Katy’s schedule on Monday consisted of the information session, a campus tour, a meeting with her admissions officer (Trevor), class and lunch. Heath and I decided not to do the information session and tour, we did it last February and I got the idea that Katy really wanted to do this by herself. She said later she was the only prospective student without a parent but she was probably also the only repeat visitor. After the tour we met her at the admissions office with the meeting with Trevor who looked like one of the students.

This was really interesting. Berry won’t be sending out acceptances until sometime next week butTrevor had done his homework on Katy. We were asking about financial aid (we don’t have to submit the CSS, the private school version of the FAFSA and is supposed to be way worse to fill out) and he said based on Katy’s profile she will probably qualify for the high end of their merit scholarship. He said “when you get your acceptance letter it will have the offer”. Did you catch that? “When you get”. I asked about the honors program and he said she would probably qualify for that, too, but it is a separate application. He said that invitation should come shortly after the acceptance. So hopefully we’ll hear something by the end of next week. It was a really positive meeting.

The science building, where Katy’s class was, is a little bit of a hike from the admissions office so we drove Katy over there. Her class was principles of botany, microbiology and ecology. She said later they talked about the food web — “like the food chain but the whole ecosystem”. Edwinae was in the class and afterward they walked over to the dorm so Katy could pick up her stuff.

While she was in class we drove around a little bit and ended up at the original school. We read up on the history of the school  — mainly trying to figure out where Martha Berry got her money from and how she managed to convince people like Henry Ford and Andrew Carnegie to donate so much money. So we found out when it started as a boys’ school in 1902 it had one building on 83 acres. We drove past a sign that said “The Original 83 Acres” and there was a building that looked like the historic picture I found online. It’s the original building, it’s still standing and is the human resources office.

I think it’s gotten a new coat of paint since then.

Another thing Berry is known for is their pair of eagles. The school was going to (and did) build a football stadium and they discovered a nest with these two bald eagles near the site. They are protected by federal law and there are regulations about how close to their nests you can build. The football stadium would be far enough away to meet the law but Berry decided to give them a little more room and scooted the stadium over. They have lots of land and didn’t have to worry about bumping into another building. There are cameras near the nest and you can follow the eagles online ( and they’ve also set up a nice viewing area with a telescope. Heath is a big fan of the Berry eagles so he wanted to go look at them and was prepared with his own assortment of binoculars. We went for about 30 minutes while Katy was on the tour then we went back while she was in class.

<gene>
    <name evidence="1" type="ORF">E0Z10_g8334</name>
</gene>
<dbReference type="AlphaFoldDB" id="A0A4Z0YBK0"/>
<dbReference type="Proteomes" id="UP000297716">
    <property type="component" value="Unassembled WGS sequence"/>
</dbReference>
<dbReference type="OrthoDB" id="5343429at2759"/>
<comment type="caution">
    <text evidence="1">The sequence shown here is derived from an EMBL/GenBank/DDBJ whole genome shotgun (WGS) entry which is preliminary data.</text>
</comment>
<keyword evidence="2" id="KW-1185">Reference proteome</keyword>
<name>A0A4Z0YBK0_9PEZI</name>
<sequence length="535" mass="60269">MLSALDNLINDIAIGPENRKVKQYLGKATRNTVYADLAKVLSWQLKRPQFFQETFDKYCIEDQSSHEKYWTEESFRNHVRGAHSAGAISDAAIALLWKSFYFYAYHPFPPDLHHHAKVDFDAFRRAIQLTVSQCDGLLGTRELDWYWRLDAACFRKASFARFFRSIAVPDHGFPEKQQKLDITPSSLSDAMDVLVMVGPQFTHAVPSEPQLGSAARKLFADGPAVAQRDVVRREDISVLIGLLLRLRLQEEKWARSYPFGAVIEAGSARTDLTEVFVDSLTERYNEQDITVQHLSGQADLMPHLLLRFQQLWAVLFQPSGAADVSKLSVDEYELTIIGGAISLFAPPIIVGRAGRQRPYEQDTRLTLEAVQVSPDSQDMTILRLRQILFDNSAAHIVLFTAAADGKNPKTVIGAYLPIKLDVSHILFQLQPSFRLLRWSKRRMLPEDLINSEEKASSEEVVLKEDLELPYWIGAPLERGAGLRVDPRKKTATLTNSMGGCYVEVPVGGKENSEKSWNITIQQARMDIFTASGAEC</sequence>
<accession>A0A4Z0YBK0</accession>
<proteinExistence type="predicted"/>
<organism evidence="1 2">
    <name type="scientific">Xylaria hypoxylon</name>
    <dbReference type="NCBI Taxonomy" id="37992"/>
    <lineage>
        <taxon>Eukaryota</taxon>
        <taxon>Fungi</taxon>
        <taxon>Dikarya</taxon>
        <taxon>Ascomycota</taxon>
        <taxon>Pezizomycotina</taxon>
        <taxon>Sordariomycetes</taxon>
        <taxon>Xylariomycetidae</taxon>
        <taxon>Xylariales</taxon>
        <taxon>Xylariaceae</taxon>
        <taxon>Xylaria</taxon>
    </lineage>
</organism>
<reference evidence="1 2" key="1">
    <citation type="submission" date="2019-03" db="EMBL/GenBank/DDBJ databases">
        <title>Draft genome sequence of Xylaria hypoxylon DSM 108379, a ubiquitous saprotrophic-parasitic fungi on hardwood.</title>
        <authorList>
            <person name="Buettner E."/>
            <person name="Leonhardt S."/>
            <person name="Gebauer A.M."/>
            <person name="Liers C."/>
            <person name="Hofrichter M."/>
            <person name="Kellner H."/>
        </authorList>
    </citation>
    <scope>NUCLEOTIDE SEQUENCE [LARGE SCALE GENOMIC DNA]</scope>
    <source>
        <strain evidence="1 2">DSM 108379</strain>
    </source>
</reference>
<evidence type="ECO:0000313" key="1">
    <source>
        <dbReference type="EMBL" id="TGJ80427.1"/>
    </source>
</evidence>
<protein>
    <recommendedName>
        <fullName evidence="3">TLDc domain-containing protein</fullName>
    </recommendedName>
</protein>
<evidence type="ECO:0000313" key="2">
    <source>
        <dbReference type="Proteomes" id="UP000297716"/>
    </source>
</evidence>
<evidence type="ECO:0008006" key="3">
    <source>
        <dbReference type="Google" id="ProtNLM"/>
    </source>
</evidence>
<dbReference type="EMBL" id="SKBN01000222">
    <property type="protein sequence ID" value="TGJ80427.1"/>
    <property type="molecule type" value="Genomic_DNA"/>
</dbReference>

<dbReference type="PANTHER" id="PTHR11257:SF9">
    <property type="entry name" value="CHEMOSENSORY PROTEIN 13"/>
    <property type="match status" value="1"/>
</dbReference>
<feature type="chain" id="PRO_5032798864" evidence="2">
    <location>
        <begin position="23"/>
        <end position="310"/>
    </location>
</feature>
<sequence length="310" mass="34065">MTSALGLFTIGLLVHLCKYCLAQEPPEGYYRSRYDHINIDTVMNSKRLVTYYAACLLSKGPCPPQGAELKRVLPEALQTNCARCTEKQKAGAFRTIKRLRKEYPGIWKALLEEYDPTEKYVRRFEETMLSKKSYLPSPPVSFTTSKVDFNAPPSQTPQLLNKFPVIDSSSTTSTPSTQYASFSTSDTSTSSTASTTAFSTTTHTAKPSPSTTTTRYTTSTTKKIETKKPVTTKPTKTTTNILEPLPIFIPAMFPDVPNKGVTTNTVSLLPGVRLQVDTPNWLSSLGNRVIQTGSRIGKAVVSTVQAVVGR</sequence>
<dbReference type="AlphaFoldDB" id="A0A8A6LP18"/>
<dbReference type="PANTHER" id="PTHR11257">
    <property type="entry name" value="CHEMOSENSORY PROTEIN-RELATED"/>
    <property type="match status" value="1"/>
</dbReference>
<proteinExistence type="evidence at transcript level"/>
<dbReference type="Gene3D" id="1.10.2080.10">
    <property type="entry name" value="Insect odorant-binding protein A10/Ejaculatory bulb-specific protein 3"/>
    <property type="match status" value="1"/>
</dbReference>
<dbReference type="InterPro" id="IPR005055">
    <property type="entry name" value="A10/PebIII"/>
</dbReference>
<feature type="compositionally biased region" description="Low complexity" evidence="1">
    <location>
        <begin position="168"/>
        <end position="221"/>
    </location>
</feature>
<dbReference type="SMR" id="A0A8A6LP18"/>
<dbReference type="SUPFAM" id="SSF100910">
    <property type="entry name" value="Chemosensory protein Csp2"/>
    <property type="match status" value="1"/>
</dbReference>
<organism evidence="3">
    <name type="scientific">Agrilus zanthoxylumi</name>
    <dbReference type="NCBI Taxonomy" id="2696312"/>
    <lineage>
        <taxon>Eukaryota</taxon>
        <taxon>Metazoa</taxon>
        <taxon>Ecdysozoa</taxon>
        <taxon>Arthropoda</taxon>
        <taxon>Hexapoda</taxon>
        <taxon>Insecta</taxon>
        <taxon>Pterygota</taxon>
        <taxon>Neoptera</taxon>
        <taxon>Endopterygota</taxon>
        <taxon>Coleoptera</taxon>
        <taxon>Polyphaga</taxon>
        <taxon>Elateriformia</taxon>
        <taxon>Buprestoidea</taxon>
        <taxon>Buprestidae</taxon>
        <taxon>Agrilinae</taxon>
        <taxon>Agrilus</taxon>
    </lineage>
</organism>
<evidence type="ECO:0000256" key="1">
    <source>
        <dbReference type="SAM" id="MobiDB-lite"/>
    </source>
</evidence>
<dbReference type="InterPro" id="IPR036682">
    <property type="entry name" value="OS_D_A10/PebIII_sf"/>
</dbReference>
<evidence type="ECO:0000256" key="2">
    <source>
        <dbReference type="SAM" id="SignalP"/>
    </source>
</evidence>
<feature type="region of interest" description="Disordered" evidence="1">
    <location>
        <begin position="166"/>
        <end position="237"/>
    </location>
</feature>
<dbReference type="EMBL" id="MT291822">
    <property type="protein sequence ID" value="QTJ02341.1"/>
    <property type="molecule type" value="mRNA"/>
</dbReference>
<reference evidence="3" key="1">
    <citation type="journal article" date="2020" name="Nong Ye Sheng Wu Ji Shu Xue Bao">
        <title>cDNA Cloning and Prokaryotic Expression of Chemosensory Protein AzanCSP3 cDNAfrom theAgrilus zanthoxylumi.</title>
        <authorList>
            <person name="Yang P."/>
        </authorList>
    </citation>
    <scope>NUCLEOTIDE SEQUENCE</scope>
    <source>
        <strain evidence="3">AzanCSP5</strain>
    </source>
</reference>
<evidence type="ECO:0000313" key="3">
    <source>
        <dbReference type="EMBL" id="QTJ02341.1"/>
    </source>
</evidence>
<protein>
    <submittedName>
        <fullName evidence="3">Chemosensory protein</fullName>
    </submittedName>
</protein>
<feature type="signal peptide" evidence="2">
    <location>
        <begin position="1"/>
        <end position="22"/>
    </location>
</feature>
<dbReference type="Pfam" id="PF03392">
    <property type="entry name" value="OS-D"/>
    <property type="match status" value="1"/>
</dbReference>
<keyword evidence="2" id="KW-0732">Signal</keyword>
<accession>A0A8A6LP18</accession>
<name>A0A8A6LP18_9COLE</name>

We weren’t there by ourselves. It turns out there is a group of photographers who go down and sit and watch the eagles and take pictures. We visited with a woman who has two books of her photos of the eagles in the school bookstore. Heath has seen of her photos on the Berry Facebook page and was pretty excited to meet and talk to her. She was there both times we stopped by.

Check out those lenses! She has two 600 mm lenses. The guy standing there we didn’t talk to as much and he wasn’t there when we came back later.

Well, I don’t have a fancy camera but it does have a pretty impressive optic zoom for what it is and I got this.

You can see two white heads poking up.


Just for reference I took this photo last February and the nest is circled.

After Katy’s class we picked her up at the dorm and went to the cafeteria for lunch. Katy said this cafeteria is “more straightforward” than the ones at the other schools we’ve been to. It was toward the end of lunch so it wasn’t very crowded. Berry is a small school with 2000 students and it’s a residential school, if you are under age 25 you have to live on campus unless your home is within 40 miles or you’re married or have dependents. Also, when the school started as just a boys’ school it was for economically disadvantaged boys who earned their way working at the school, they built some of the buildings that are still in use. That tradition continues with a student work program that involves wide variety of jobs. You can be a lab assistant, work in the elementary school on the campus, sew costumes for the theater department, milk the cows. So with nearly all of the students living and working on campus it has a real community aspect to it and a community and place to belong is something that Katy wants in a college. She was really happy with her visit. So we’ll hopefully get that all-important email next week and Katy will be a good place to make a decision about where she wants to go.